Journalism is evolving rapidly in a “mixed media” of traditional newspapers and broadcast stations combined with a “new media” of on-line journalists.
These developments in journalism are driven by vast economic and technological changes. Some of these trends have profound ethical import for journalism. This section provides a brief description of some trends that impact on journalism ethics.
Proliferation of news media
First came cable television. Then satellite. Soon online versions of newspapers augmented the news media scene. Now millions of bloggers, countless web sites, web broadcasts, and “podcasts” have become mainstream. All make up the “body” of today’s news media, and there is no visible end to this proliferation. The main ethical implications are threefold: increased competition has effected the quality of news reports, the public has heightened its demand for transparency, and the news world’s understanding of copyright has ceased to suffice.
Newsmakers face increasing competition to cover all the pertinent stories and reach sources before their competitors. CNN and website news have resorted to wall-to-wall, 24 hour coverage to ensure that they can provide the story to their readers/viewers as soon as it occurs. The danger is that speed will prevail over accuracy, and journalists will exchange their ethical motives as fact-checking truth-seekers for the love of breaking a story — any story.
However, an increase in competition also has led some news organizations to distinguish themselves from less responsible outlets by being more transparent about how they do their work. Journalists who want to set their articles apart as truthful and comprehensive have begun giving the public access to their sources. Studies are equipped with margins of error, assertions are backed by supporting web links, and anonymity granted to sources is thoroughly explained.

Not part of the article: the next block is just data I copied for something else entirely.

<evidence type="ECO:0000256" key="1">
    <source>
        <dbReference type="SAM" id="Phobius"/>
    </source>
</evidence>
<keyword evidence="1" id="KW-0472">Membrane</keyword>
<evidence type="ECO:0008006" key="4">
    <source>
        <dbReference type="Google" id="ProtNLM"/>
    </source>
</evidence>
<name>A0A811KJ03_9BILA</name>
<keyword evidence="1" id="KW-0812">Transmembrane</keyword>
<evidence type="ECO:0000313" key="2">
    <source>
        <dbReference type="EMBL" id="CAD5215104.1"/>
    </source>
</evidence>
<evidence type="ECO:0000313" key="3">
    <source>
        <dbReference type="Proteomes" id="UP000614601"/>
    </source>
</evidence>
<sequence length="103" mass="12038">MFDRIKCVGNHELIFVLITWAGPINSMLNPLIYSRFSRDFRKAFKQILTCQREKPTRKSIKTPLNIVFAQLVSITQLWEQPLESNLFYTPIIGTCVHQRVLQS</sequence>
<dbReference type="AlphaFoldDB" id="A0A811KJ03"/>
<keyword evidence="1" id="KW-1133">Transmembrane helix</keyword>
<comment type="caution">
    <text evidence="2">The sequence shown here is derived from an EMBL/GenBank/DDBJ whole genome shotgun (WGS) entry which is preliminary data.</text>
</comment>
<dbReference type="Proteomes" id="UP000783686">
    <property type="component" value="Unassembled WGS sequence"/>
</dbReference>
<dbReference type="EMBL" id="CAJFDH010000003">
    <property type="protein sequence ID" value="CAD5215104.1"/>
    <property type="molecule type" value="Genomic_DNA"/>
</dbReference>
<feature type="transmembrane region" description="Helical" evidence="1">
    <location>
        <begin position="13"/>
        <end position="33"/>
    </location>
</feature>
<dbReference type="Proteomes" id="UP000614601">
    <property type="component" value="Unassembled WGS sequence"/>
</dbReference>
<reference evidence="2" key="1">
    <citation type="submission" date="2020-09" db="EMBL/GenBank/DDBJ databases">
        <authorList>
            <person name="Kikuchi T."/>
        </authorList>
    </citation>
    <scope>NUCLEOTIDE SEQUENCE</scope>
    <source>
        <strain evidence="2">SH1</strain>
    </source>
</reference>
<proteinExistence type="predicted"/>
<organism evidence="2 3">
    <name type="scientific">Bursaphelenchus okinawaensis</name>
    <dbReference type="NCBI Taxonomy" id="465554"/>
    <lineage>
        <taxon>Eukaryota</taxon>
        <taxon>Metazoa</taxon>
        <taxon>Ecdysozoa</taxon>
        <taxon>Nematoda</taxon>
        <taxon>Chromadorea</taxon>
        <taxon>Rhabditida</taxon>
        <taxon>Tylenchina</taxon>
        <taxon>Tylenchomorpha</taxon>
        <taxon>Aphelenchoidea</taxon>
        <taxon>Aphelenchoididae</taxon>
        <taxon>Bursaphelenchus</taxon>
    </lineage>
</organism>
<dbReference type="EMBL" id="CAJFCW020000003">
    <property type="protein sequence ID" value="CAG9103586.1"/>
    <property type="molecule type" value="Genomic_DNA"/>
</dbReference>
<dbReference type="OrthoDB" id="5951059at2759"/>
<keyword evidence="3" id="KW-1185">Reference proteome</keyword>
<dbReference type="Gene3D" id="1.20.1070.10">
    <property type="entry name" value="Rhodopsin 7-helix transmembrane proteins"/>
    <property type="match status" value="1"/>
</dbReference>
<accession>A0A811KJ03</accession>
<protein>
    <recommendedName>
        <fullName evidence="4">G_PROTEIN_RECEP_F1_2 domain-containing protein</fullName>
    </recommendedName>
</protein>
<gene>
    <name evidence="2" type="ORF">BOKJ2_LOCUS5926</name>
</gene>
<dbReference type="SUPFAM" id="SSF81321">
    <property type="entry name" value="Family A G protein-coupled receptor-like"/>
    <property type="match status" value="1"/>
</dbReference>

While some journalists turn to transparency to justify the claims in their reports, others have resorted to a much more careless form of writing, dubbed “journalism of assertion.” Many blogs and independent e-zines, lacking an engrained sense of duty to the truth or to readers, have developed a journalistic style of unsubstantiated opinion. Ideas are accrued and then restated, without regard to their origin or factuality.
The fact that information can be so easily accessed and then redistributed on the internet has lent itself to yet another trend: questioning the value of copyright. According to Piers Fawkes, co-creator of PSFK, a collaborative trend-reporting site, copyright has lost its value. “A blogger’s job is to spread ideas,” proclaims Fawkes. “They may be our ideas or the great ideas of others – but blogging gives an unparalleled way of passing those ideas on to others . . . the reason we write is not to control our ideas, not to look clever. We write to add our ideas to the global discussion.”
Changes in news media audiences